"Let's kill the [expletive] lot of them", the president reportedly said.
Regarding the fraught relationship between the president and his chief of staff, the Post reported Woodward found that Kelly "frequently lost his temper" over Trump, and that he thought the president was "unhinged".
Furious over an article, allegedly penned by a senior official who claims to be a part of the White House resistance working against Trump, the United States leader has urged the New York Times to reveal its "phony" anonymous source.
The administration found in Woodward's book is one racked with anxiety over the president's erratic behaviors, where everyone is a potential target of Trump's belittlement.
"They don't like Donald Trump and I don't like them because they're very dishonest people", the president told reporters.
"The contemptuous words about the President attributed to me in Woodward's book were never uttered by me or in my presence", Mattis explained, "While I generally enjoy reading fiction, this is a uniquely Washington brand of literature, and his anonymous sources do not lend credibility".
USA ambassador Nikki Haley denied that Mr Trump had ever planned to assassinate Mr Assad. The President needs to be one of the adults!
The book from the Washington Post author is out September 11. McConnell says he won't discuss "observations by these apparent sources" Woodward used about Trump.
The book is being considered the ultimate report on what happens inside the White House. "We took care to preserve our interests", Katz said. "It's just made up", he told the Daily Caller.
Trump treated top aides with scorn, the book says, telling Commerce Secretary Wilbur Ross that he was past his prime and calling Attorney General Jeff Sessions "mentally retarded". In the call, Trump at first acknowledges that Woodward is "fair".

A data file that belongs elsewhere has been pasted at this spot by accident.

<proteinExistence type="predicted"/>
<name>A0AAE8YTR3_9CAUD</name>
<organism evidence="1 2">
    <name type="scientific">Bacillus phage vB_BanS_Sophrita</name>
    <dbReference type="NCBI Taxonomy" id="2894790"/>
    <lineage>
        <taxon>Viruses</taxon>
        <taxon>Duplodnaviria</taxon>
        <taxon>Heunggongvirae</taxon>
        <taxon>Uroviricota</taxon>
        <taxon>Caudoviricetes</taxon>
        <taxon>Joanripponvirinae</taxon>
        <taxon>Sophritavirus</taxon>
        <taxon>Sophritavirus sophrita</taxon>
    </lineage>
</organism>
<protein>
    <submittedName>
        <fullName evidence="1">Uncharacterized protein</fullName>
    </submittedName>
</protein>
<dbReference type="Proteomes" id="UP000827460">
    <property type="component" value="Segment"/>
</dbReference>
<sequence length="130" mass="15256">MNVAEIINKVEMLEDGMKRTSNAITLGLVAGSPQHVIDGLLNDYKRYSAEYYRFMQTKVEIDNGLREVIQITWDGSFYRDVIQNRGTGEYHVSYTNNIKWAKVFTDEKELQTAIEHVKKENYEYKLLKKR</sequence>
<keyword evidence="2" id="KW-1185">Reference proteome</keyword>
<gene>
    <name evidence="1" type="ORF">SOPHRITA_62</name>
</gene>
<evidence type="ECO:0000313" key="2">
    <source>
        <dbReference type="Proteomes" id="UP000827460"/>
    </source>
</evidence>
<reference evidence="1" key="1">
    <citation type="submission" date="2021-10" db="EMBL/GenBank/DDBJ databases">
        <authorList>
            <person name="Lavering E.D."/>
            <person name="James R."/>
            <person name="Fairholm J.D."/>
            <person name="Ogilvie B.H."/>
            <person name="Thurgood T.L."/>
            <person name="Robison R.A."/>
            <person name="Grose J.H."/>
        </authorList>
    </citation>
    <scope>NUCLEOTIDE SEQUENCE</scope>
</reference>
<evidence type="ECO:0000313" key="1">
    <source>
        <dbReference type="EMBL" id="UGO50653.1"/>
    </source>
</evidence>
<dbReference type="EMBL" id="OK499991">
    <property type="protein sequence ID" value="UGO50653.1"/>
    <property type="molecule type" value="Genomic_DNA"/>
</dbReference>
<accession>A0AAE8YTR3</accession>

Trump labelled the piece a "gutless editorial" and "really a disgrace", in remarks made during an event with sheriffs at the White House. It is based on accounts given by Trump's closest aides, who are often quoted as calling the president an "idiot" and a "liar".
The Times' op-ed comes on the heels of excerpts of a new book by Bob Woodward, the journalist who helped bring down Richard Nixon with his reporting on Watergate. But also, it shows people close to the president trying to protect him from himself - from his worst instincts - and protect the country from him, whether it was ending a trade deal with South Korea that they thought would damage USA national security, starting a war with North Korea or sitting down for an interview with Bob Mueller.
Mr. Woodward's book is the latest to throw the Trump administration into damage-control mode with explosive anecdotes and concerns about the commander in chief. "So I have another bad book coming out".